Heat lamps get hot, very hot, and since the coop is filled with dry brittle straw or hay one touch can quickly mean disaster. I am not saying this to scare you, I just want you to be fully and completely aware of the risks involved so you take every precaution if you choose to use lamps to heat your coop.
Chicken Coop Heater
A portable coop heater is a newer option that seems to be a bit safer however, I have never seen one in person or used one myself. Again, you will need to have electricity in your coop to use this since an extension cord is not safely recommended.
Depending on the size of your coop, you may need two of these but from what I have heard and read they seem to work surprisingly well.
Heated Chicken Mat
You can also try a heated chicken mat, but since it is a floor mat I am not sure how much it will help to keep eggs from freezing. Your chicken’s feet will be cozy but not necessarily the eggs.
Again, this is not something I have tried so you will want to do a bit of research before purchasing.
So, now that we covered a few ways to keep eggs from freezing what can we do if our eggs are already frozen?
In the winter, chicken eggs can freeze in just 3 hours so it is only natural that we will all encounter a few frozen eggs in our chicken raising lifetime.
There are a few options you can do if your farm fresh eggs are frozen and no, tossing them is not one of them.
Disclaimer: If you find a frozen egg that is cracked I would not eat this egg. Chicken eggs can be dirty even if they do not look it. For that reason, my option for cracked and frozen eggs is always to feed to our flock, other animals, or toss all together.
What to do with frozen chicken eggs
Before you dive into any of these options, you will first need to thaw your eggs. If they have cracks do NOT use these eggs for human consumption. There are a few things to know about the safety of eating farm fresh eggs and I encourage you to educate yourself fully.
When it comes to frozen eggs you will first want to remove any dirt or debris from the eggs and inspect them for cracks. To thaw, put uncracked eggs in a bowl and place them inside of the refrigerator allowing them to thaw slowly. If you see the eggs do have cracks thaw these separately in a bowl the same way.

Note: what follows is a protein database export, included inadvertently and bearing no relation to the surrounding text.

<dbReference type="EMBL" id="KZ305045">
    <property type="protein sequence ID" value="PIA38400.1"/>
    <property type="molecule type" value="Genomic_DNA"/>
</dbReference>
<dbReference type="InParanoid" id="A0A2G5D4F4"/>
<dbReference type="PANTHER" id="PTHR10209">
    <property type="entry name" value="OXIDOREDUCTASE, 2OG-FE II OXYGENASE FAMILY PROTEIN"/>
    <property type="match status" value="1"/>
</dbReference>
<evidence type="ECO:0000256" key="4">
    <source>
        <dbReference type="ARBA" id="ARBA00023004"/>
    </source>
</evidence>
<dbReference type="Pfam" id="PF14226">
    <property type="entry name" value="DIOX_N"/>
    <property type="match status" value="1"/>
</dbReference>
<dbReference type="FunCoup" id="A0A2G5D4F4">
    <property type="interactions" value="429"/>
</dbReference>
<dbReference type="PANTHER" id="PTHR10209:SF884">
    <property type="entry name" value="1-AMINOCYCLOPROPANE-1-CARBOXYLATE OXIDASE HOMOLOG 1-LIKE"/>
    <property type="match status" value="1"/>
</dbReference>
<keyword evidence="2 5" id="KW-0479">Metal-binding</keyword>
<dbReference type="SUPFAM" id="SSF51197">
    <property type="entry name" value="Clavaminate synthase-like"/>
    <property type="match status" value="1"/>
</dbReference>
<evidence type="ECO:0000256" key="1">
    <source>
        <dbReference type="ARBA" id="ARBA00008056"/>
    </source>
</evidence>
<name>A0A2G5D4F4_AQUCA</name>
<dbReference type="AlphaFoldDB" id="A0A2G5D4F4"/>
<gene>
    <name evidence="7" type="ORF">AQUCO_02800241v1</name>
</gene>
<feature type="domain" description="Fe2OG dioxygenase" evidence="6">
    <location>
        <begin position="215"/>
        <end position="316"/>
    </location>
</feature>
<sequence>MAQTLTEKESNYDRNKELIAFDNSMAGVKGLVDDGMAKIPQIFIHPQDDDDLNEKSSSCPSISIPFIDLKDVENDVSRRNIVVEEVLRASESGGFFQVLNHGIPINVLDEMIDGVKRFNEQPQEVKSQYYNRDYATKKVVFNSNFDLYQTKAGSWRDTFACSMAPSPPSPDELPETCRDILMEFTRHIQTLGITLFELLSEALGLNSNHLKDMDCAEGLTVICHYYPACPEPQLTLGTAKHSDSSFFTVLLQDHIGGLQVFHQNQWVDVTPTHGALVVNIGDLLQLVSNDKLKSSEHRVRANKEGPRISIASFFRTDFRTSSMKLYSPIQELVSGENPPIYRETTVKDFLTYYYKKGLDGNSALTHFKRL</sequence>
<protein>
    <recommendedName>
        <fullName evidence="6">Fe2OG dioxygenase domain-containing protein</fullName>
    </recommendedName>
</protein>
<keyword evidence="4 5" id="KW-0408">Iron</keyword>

Before using eggs for you or your family check it thoroughly once again for any cracks. If you find cracks then open them into a jar to save for use for your animals.
#1 Feed Them (Cooked) Back to the flock
Eggs are an amazing source of protein and great for chickens. I like to feed a few eggs back to my flock each week as a warm treat especially on those cold winter mornings. The key here is to cook the eggs before you feed them so you do not run the risk of your chickens developing a taste for raw eggs.
SLCG Pro Tip: You can add herbs to your eggs to create a healthy treat for your hens as well. I love this recipe for chicken egg casserole from Timber Creek Farm and my hens do too!
#2 Feed Them to Other Livestock
If you have pigs they love eggs. Scramble up a few eggs and toss in their bowl and they will come running. The same is true with any cats you have.
Warm eggs on a cold morning is a treat they will love as well.
#3 Thaw and Eat
If an egg is not cracked then you can simply thaw it and eat it yourself.
To thaw, clean the egg and place it in your refrigerator to bring the frozen temp down slowly. Once it is thawed, the best way to then to eat the egg is to hard boil it. I am told you can scramble it as well, but I have not tried it to see how they taste or consistency is altered.
If you live in a very cold climate then prevention is always the best way to go with our animals. When we help ensure our animals are warm in the winter our eggs will stay unfrozen as well.
A solid coop, nesting box placement, and insulation, and frequent egg collecting should all be enough to keep eggs from freezing in the winter.